Instructions for Glossary Project

Submitted by John E. Drabinski on Tuesday, 9/27/2011, at 9:39 PM

This is an ongoing project. Even though there are dates and names assigned, I encourage you to add detail to definitions and help compile relevant quotations. As well, each definition has a comment thread for discussion.

  • FORMAT: these definitions are wiki-style definitions, which is to say that you all of you should be working collaboratively on one entry for each term in the glossary. One person is assigned to each term, but that is only a starting point.
  • The assigned student has two tasks: One, define the term in detail. Two, provide 1 or more quotations as example(s) from the text.
  • Terms will be defined and redefined across the books and articles we discuss. The quotations (THIS IS KEY!) should stay at the end of the definition. For example, under the entry "marvelous," there will be definitions from Breton's "Manifest" and multiple works by Ménil. When you add a new paragraph to the definition (when a new article or chapter re-defines the term), create the new paragraph between the existing paragraph and the list of quotations.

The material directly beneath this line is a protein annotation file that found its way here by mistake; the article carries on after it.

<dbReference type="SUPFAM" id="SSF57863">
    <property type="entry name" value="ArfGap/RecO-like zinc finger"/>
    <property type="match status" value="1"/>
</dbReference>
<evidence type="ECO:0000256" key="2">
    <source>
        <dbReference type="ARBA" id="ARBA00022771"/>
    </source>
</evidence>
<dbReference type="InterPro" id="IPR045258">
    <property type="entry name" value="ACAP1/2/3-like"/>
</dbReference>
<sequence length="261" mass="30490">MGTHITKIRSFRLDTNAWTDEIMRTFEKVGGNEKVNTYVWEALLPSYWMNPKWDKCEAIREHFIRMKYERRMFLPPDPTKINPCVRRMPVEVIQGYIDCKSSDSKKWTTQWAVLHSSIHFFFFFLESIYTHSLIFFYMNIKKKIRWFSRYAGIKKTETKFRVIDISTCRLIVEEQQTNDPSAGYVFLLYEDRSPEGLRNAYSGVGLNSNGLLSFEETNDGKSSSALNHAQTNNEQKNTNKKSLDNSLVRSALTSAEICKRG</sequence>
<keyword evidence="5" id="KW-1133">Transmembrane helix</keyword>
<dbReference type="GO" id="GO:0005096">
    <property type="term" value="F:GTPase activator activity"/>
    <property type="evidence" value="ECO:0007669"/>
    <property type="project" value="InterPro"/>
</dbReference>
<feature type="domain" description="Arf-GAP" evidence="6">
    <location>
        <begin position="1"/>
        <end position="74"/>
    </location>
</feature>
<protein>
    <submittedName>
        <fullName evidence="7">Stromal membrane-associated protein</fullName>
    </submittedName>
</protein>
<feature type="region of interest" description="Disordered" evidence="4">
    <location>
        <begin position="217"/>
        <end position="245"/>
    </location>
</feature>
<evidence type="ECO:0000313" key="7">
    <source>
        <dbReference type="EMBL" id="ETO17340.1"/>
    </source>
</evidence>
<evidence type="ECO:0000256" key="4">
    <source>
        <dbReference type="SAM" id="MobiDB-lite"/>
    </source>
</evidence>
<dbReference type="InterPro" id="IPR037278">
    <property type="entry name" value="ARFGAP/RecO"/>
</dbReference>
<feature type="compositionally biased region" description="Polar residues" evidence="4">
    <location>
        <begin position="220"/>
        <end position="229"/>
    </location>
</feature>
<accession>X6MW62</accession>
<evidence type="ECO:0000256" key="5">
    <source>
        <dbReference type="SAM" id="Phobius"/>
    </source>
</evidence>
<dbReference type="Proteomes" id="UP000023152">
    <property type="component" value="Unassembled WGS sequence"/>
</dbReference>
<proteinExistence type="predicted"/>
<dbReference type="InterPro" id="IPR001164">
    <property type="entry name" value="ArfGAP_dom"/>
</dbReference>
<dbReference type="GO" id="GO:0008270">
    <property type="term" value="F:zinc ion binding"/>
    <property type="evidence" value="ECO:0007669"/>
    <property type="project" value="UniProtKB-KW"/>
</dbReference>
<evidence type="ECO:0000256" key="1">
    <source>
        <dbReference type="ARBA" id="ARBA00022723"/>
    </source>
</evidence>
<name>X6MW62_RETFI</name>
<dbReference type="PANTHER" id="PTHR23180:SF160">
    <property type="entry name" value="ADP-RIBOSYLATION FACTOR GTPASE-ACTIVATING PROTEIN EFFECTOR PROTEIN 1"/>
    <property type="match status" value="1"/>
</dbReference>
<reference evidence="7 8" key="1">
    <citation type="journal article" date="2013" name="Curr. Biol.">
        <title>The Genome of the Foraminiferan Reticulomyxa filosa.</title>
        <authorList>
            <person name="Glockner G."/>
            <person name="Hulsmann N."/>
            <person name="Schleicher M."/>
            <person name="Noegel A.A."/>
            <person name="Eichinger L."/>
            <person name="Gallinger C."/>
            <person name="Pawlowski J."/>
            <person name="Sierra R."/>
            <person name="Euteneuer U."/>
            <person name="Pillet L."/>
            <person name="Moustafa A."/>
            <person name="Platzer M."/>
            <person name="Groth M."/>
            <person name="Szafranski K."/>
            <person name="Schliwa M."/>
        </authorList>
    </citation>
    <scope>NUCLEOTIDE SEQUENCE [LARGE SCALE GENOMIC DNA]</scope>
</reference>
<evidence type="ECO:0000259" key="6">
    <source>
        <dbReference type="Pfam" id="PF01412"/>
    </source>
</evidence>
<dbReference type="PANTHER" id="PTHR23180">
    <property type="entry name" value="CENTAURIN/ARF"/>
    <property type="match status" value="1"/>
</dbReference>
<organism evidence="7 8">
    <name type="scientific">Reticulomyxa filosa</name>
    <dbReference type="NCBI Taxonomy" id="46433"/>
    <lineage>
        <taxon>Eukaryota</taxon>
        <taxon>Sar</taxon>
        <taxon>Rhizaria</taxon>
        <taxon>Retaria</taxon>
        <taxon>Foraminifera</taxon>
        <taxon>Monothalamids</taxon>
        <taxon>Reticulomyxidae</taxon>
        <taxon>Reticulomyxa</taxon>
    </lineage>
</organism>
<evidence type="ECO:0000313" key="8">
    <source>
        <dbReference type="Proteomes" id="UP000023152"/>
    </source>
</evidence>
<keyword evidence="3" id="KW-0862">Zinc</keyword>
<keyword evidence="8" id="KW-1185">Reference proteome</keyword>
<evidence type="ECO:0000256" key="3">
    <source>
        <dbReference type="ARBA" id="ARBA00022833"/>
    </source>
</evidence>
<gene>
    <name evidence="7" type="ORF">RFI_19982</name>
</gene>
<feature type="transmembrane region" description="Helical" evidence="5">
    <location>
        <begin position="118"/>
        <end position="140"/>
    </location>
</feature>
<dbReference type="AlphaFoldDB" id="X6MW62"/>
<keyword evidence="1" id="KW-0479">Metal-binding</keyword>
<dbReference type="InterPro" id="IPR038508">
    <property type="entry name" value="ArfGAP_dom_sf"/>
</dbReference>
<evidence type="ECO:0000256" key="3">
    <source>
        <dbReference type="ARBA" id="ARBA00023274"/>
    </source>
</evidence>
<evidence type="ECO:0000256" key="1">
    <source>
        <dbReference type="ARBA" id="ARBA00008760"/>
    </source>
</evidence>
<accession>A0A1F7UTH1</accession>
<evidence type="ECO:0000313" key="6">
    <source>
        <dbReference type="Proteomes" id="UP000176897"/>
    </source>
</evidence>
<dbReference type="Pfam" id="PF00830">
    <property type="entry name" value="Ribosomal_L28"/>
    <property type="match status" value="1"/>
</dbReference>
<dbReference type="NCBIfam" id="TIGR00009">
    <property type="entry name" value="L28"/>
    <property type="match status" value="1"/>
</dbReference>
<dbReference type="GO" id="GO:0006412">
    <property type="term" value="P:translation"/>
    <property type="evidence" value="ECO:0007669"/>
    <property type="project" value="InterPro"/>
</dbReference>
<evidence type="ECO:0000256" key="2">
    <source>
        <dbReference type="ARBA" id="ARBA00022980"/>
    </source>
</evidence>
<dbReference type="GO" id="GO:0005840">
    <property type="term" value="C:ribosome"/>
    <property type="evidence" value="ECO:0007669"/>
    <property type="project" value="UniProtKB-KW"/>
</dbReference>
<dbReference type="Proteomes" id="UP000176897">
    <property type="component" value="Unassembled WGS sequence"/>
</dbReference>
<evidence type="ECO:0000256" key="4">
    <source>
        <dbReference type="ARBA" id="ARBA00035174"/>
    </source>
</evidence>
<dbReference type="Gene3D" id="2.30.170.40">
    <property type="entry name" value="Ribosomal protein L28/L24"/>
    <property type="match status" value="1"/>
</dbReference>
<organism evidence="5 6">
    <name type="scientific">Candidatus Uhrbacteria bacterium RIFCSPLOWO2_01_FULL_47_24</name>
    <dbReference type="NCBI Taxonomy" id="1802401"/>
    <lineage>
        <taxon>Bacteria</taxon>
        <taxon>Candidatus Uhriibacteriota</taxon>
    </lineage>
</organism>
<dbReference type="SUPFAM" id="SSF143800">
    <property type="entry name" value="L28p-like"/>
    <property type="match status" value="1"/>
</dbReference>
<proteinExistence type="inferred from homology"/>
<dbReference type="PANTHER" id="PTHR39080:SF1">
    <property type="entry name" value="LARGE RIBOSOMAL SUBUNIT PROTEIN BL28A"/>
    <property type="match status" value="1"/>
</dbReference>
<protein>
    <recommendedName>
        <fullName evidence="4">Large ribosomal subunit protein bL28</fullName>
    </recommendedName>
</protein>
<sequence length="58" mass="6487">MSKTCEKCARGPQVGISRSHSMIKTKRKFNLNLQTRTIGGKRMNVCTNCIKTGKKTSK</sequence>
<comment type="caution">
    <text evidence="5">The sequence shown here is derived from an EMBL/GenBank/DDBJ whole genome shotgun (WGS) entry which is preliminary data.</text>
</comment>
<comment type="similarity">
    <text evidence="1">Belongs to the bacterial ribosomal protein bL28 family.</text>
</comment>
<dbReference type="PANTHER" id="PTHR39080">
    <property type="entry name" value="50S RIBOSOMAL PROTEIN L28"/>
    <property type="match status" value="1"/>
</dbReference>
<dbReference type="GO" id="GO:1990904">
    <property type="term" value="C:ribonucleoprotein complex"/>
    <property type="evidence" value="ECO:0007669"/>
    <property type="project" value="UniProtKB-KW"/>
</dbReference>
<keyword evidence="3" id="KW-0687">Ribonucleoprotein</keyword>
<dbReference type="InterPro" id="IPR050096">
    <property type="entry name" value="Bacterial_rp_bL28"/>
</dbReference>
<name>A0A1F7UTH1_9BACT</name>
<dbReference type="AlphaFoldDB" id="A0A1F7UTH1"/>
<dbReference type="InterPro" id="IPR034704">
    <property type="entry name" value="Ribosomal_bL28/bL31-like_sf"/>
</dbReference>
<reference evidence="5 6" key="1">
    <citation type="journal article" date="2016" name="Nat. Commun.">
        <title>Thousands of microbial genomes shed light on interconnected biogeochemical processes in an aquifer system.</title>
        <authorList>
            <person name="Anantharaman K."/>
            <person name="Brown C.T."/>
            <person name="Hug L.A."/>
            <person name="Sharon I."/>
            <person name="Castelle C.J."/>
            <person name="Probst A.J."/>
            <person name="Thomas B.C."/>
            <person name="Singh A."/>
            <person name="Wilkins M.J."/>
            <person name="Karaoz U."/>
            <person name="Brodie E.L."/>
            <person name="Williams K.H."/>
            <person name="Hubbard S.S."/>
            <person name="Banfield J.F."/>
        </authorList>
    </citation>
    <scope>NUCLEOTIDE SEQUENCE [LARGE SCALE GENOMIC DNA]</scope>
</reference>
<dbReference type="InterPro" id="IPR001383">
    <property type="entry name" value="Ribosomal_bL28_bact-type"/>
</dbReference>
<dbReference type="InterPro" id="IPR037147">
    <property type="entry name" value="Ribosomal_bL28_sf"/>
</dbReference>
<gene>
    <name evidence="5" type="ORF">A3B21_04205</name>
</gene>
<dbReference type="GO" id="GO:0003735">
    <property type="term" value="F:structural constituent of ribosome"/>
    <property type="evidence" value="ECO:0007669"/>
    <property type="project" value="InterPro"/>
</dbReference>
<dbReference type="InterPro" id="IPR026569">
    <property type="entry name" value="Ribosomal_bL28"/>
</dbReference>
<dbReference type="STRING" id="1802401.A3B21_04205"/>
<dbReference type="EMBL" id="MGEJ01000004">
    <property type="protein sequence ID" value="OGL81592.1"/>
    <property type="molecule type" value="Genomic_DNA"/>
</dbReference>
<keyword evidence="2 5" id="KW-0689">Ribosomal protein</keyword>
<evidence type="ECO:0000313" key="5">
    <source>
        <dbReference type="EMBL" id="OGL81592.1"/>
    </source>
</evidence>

• Don't write definitions, etc. in the comments section. Comments are for, well, comments-- for observations, questions, discussion, random epiphanies, etc. Anything else should be in the body of the word's entry. If you make a comment, then think it is essential for the definition, please move it and delete the comment.
  • Please tag each entry. Some of the work of clarification happens in the cross-referencing, and this work is very important. Think about what terms are relevant to the one you're defining. For example: the term "nation" has obvious relevance for "nationality" or "nationalism," but not so much for "cars." Also, tag names when you use them, even if just mentioned in passing or for a point of contrast.
  • If you have put your entry into a comment, go back, move your information to the main body, and delete your comment.
  • Remember that this is a collaborative project. Among many things, it means that more information is always needed and welcomed. Adding to or editing an entry is not criticism, but rather furthering the process of clarification. This ideas are really complex. We need as many reflections as possible!